this.first = first;
this.last = last;
this.token = point.token;
this.tokenOffset = point.tokenOffset;
this.streamOffset = point.streamOffset;
this.streamLength = point.stream.length;
}
// Exchange state with <point> and the values cached in
// this object
private void swapState(Point point) {
Token tempToken = point.token;
point.token = this.token;
this.token = tempToken;
int tempTokenOffset = point.tokenOffset;
point.tokenOffset = this.tokenOffset;
this.tokenOffset = tempTokenOffset;
int tempStreamOffset = point.streamOffset;
point.streamOffset = this.streamOffset;
this.streamOffset = tempStreamOffset;
int tempStreamLength = point.stream.length;
point.stream.length = this.streamLength;
this.streamLength = tempStreamLength;
}
// Precondition:
// - The state of the token list is just as it was when
//  the tokens were originally inserted and this object
//  created.
// - <point> refers to the beginning of the token before which
//  the tokens were inserted.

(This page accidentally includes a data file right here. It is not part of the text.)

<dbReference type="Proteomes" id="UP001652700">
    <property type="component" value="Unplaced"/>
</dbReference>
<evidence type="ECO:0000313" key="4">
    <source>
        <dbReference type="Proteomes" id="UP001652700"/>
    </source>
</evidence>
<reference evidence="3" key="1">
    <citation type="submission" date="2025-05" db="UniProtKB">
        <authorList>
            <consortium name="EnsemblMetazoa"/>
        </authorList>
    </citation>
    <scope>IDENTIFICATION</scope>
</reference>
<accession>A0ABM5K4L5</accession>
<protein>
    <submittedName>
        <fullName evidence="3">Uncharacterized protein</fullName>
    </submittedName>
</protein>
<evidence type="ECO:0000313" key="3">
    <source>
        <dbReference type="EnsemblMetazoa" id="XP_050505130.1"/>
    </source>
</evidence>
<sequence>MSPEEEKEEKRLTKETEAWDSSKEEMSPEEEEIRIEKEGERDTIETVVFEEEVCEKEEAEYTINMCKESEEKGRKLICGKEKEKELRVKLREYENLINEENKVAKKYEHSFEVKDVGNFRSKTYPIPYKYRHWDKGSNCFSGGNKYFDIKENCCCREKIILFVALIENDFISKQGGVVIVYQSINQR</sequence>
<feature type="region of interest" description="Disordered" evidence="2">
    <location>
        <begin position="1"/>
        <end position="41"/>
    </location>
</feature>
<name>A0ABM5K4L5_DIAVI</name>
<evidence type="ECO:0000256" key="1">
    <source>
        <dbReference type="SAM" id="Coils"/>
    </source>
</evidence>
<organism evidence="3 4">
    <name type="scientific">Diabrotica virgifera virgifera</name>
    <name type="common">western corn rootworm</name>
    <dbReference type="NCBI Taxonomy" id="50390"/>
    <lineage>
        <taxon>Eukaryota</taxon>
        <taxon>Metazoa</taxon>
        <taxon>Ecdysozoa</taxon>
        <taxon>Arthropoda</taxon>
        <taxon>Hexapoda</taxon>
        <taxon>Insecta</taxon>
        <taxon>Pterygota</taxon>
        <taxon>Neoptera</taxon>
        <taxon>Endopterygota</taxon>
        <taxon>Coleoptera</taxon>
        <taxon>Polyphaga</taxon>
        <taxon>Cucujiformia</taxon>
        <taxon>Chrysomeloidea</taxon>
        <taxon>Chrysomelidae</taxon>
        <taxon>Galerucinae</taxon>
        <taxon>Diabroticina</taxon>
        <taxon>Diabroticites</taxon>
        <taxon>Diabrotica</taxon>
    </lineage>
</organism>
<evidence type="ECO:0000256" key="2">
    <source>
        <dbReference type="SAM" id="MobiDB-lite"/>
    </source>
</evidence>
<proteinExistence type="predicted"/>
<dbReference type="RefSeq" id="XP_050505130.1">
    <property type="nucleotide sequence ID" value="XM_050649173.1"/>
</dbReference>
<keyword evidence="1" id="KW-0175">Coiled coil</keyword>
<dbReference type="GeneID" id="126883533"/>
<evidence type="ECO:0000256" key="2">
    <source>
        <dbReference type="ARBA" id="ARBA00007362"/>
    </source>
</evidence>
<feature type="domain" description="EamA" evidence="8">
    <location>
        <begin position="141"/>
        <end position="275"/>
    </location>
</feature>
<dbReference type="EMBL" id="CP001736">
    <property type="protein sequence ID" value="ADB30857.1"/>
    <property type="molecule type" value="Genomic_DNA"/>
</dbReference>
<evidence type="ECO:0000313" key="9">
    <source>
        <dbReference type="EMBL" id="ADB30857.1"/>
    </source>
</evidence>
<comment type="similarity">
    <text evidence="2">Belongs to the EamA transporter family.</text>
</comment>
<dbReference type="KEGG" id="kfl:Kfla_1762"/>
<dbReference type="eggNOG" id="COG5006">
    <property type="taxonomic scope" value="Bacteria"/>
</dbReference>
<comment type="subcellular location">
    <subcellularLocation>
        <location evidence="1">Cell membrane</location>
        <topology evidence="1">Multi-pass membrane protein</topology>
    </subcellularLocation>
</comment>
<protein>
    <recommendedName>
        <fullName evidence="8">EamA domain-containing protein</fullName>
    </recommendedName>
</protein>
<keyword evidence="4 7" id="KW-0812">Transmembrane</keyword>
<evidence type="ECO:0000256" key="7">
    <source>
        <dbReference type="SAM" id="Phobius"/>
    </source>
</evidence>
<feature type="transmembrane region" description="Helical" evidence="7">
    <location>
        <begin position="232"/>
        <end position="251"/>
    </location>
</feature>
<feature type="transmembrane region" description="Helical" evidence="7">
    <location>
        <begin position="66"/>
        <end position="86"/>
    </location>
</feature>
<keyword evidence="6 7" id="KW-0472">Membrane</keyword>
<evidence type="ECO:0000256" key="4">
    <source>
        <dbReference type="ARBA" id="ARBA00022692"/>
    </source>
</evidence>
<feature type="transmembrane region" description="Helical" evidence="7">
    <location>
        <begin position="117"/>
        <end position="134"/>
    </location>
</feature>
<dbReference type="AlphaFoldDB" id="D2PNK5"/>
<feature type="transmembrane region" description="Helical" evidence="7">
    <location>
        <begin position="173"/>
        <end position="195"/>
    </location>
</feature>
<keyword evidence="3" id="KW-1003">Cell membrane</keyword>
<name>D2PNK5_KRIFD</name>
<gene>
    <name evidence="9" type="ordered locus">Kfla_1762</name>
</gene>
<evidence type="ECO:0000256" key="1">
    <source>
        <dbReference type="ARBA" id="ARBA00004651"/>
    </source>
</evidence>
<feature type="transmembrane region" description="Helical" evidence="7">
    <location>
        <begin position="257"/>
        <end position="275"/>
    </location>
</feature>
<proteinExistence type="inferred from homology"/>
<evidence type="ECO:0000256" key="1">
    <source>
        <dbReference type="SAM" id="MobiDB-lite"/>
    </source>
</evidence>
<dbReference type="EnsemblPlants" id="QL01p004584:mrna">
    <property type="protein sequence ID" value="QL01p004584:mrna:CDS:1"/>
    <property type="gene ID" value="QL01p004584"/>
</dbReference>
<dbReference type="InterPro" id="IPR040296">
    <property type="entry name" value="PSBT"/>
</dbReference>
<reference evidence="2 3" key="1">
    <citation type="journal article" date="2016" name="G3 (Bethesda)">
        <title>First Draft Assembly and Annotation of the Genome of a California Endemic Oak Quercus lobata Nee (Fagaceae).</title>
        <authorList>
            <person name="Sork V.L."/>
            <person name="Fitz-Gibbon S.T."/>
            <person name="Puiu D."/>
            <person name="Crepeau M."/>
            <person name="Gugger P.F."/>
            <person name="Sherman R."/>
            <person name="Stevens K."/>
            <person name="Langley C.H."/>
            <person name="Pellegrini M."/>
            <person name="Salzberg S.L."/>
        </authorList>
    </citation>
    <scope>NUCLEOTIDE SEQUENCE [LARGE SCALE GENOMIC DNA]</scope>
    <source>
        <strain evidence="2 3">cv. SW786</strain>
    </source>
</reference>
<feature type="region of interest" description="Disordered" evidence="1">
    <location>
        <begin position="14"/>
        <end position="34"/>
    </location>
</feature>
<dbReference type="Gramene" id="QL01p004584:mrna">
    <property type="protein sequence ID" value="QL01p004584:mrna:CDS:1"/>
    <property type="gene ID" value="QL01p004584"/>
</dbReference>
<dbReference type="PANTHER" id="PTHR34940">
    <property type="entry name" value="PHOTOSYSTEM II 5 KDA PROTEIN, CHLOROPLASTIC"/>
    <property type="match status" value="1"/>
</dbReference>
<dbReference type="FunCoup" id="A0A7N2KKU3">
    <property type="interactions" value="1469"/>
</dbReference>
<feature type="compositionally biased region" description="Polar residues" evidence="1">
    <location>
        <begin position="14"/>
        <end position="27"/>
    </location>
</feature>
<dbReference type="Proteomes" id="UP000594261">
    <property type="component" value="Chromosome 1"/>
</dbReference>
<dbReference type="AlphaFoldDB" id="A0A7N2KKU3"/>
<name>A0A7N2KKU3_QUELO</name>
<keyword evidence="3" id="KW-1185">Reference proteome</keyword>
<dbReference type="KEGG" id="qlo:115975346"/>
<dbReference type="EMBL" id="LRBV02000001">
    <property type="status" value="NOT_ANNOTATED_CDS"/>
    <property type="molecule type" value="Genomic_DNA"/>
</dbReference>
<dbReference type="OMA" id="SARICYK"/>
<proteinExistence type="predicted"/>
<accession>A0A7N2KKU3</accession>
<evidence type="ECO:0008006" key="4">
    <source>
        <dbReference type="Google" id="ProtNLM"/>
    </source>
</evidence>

// Postcondition:
// - <point> refers to the same position.
// - The state of token list is just as it was before
//  the tokens were originally inserted; the inserted tokens
//  are not in the list.
public void undo(Point point) {
Token lastBefore = first.previous;
Token firstAfter = last.next;
lastBefore.next = firstAfter;
firstAfter.previous = lastBefore;
swapState(point);
}
// Precondition:
// - The state of the token list is just as before
//  the tokens were originally inserted and this object
//  created; the tokens beginning with <first> and ending with
//  <last> are not in the token list.
// - <point> refers to the beginning of the token before which
//  the tokens were originally inserted.
// Postcondition:
// - <point> refers to the same position.